Fewer Ohio Students Take The SAT

Photo courtesy of albertogp123/Flickr.
Photo courtesy of albertogp123/Flickr.
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Roughly 19,000 students from Ohio took the S-A-T this year-- a 16 percent drop.

The decrease could be due to the declining number of high school seniors and the popularity of a rival exam, the A-C-T, which recently surpassed the S-A-T.

Another budding trend is to make entrance exams optional.

Ross Grippi, President of the Ohio Association for College Admissions, says a handful of the state’s private schools and branch campuses of state universities are joining hundreds of colleges nationwide in lessening the role that tests play in college admission.

“I think the test is important, but you’re seeing schools that are really focusing on GPA as well, and the strength of the curriculum at the high school, and the success they had in the classroom, and weighing that, at times, more so than an ACT or an SAT board score,” he said.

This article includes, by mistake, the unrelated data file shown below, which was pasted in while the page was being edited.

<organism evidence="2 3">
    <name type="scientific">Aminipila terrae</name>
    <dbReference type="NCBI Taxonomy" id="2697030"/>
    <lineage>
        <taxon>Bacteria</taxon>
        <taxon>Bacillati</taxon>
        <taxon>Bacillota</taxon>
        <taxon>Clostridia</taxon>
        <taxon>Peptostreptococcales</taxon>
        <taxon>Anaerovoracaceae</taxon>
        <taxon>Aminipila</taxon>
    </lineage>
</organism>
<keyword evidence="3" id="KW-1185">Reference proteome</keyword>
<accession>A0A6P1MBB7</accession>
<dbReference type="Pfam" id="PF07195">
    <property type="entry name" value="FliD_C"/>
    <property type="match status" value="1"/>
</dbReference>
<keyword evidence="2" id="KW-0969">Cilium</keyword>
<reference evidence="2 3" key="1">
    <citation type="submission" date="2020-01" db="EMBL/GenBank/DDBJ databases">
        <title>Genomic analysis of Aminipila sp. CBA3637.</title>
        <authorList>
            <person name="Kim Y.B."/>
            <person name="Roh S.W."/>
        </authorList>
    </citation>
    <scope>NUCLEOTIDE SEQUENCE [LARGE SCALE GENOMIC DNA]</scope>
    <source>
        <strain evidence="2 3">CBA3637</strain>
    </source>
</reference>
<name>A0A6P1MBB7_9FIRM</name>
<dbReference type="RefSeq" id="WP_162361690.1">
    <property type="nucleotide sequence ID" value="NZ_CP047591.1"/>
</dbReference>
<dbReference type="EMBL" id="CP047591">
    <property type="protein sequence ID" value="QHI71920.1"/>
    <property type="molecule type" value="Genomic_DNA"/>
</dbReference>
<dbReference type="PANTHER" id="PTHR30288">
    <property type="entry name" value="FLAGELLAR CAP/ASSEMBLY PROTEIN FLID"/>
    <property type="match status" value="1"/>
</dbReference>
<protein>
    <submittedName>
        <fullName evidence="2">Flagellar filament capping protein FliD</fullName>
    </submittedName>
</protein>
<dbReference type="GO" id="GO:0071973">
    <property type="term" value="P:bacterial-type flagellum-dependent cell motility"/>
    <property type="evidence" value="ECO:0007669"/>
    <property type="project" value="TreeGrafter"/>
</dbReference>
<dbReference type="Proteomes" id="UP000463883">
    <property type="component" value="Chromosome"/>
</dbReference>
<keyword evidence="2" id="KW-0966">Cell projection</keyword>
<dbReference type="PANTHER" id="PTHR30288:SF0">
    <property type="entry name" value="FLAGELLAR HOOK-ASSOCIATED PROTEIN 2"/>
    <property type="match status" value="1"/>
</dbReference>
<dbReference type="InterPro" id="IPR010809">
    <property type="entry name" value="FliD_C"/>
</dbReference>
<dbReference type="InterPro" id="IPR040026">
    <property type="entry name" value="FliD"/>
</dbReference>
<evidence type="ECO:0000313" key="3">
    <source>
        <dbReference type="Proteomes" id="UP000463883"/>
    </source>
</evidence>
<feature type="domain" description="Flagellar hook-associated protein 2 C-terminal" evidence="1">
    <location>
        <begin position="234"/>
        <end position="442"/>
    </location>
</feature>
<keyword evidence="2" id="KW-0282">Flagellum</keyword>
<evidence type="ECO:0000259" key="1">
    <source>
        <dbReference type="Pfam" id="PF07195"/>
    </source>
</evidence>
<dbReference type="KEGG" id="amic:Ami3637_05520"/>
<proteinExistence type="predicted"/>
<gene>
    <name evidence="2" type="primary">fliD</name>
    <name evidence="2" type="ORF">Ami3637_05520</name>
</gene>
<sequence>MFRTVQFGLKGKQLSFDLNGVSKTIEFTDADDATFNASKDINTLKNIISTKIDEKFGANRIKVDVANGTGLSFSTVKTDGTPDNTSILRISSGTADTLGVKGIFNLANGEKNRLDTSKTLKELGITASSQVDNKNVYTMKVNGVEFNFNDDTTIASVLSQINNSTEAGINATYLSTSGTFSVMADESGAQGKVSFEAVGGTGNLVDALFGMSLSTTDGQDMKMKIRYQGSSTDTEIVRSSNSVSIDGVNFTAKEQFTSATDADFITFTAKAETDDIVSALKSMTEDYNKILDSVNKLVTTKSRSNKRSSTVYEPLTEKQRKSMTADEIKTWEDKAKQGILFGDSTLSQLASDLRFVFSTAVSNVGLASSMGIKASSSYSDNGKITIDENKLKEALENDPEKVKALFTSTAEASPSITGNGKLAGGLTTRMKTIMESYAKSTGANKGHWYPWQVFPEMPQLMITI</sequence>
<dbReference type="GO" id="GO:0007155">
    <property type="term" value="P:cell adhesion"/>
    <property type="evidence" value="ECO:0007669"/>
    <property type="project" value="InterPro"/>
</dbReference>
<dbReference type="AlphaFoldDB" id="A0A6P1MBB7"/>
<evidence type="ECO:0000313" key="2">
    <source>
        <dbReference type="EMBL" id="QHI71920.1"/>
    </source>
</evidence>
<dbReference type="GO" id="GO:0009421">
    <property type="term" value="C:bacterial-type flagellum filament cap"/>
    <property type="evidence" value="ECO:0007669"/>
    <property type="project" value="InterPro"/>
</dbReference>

Earlier this year, the National Association for College Admission Counseling released a study looking at 123,000 students across the country who enrolled in colleges that don’t require the tests.

It found no significant difference in the performance of those who opted out of the SAT and ACT.

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